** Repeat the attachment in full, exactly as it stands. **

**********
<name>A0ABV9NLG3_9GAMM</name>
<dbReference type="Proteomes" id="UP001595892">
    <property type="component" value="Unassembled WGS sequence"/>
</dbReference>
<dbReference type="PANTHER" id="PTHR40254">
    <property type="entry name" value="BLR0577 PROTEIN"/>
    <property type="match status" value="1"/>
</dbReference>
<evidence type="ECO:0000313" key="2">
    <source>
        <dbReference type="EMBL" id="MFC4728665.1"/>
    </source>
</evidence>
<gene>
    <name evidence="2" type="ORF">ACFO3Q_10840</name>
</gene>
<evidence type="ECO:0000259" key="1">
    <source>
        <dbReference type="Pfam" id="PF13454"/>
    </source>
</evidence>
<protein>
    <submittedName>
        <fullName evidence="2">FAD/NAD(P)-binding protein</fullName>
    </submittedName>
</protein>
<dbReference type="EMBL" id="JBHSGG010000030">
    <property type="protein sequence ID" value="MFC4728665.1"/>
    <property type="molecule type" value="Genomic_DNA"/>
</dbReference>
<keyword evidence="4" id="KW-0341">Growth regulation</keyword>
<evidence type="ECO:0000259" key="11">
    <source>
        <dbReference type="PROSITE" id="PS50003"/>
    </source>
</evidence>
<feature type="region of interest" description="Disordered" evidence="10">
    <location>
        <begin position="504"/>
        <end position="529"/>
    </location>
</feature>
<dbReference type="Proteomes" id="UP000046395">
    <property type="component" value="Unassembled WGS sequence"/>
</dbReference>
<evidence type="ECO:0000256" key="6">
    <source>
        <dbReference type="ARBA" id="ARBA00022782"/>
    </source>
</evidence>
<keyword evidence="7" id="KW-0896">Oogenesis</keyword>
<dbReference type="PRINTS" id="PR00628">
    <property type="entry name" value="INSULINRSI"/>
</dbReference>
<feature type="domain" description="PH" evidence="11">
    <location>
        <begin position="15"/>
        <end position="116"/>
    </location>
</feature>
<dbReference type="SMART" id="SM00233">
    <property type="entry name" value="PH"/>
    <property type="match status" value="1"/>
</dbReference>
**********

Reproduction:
<name>A0ABV9NLG3_9GAMM</name>
<dbReference type="Proteomes" id="UP001595892">
    <property type="component" value="Unassembled WGS sequence"/>
</dbReference>
<dbReference type="PANTHER" id="PTHR40254">
    <property type="entry name" value="BLR0577 PROTEIN"/>
    <property type="match status" value="1"/>
</dbReference>
<evidence type="ECO:0000313" key="2">
    <source>
        <dbReference type="EMBL" id="MFC4728665.1"/>
    </source>
</evidence>
<gene>
    <name evidence="2" type="ORF">ACFO3Q_10840</name>
</gene>
<evidence type="ECO:0000259" key="1">
    <source>
        <dbReference type="Pfam" id="PF13454"/>
    </source>
</evidence>
<protein>
    <submittedName>
        <fullName evidence="2">FAD/NAD(P)-binding protein</fullName>
    </submittedName>
</protein>
<dbReference type="EMBL" id="JBHSGG010000030">
    <property type="protein sequence ID" value="MFC4728665.1"/>
    <property type="molecule type" value="Genomic_DNA"/>
</dbReference>
<keyword evidence="4" id="KW-0341">Growth regulation</keyword>
<evidence type="ECO:0000259" key="11">
    <source>
        <dbReference type="PROSITE" id="PS50003"/>
    </source>
</evidence>
<feature type="region of interest" description="Disordered" evidence="10">
    <location>
        <begin position="504"/>
        <end position="529"/>
    </location>
</feature>
<dbReference type="Proteomes" id="UP000046395">
    <property type="component" value="Unassembled WGS sequence"/>
</dbReference>
<evidence type="ECO:0000256" key="6">
    <source>
        <dbReference type="ARBA" id="ARBA00022782"/>
    </source>
</evidence>
<keyword evidence="7" id="KW-0896">Oogenesis</keyword>
<dbReference type="PRINTS" id="PR00628">
    <property type="entry name" value="INSULINRSI"/>
</dbReference>
<feature type="domain" description="PH" evidence="11">
    <location>
        <begin position="15"/>
        <end position="116"/>
    </location>
</feature>
<dbReference type="SMART" id="SM00233">
    <property type="entry name" value="PH"/>
    <property type="match status" value="1"/>
</dbReference>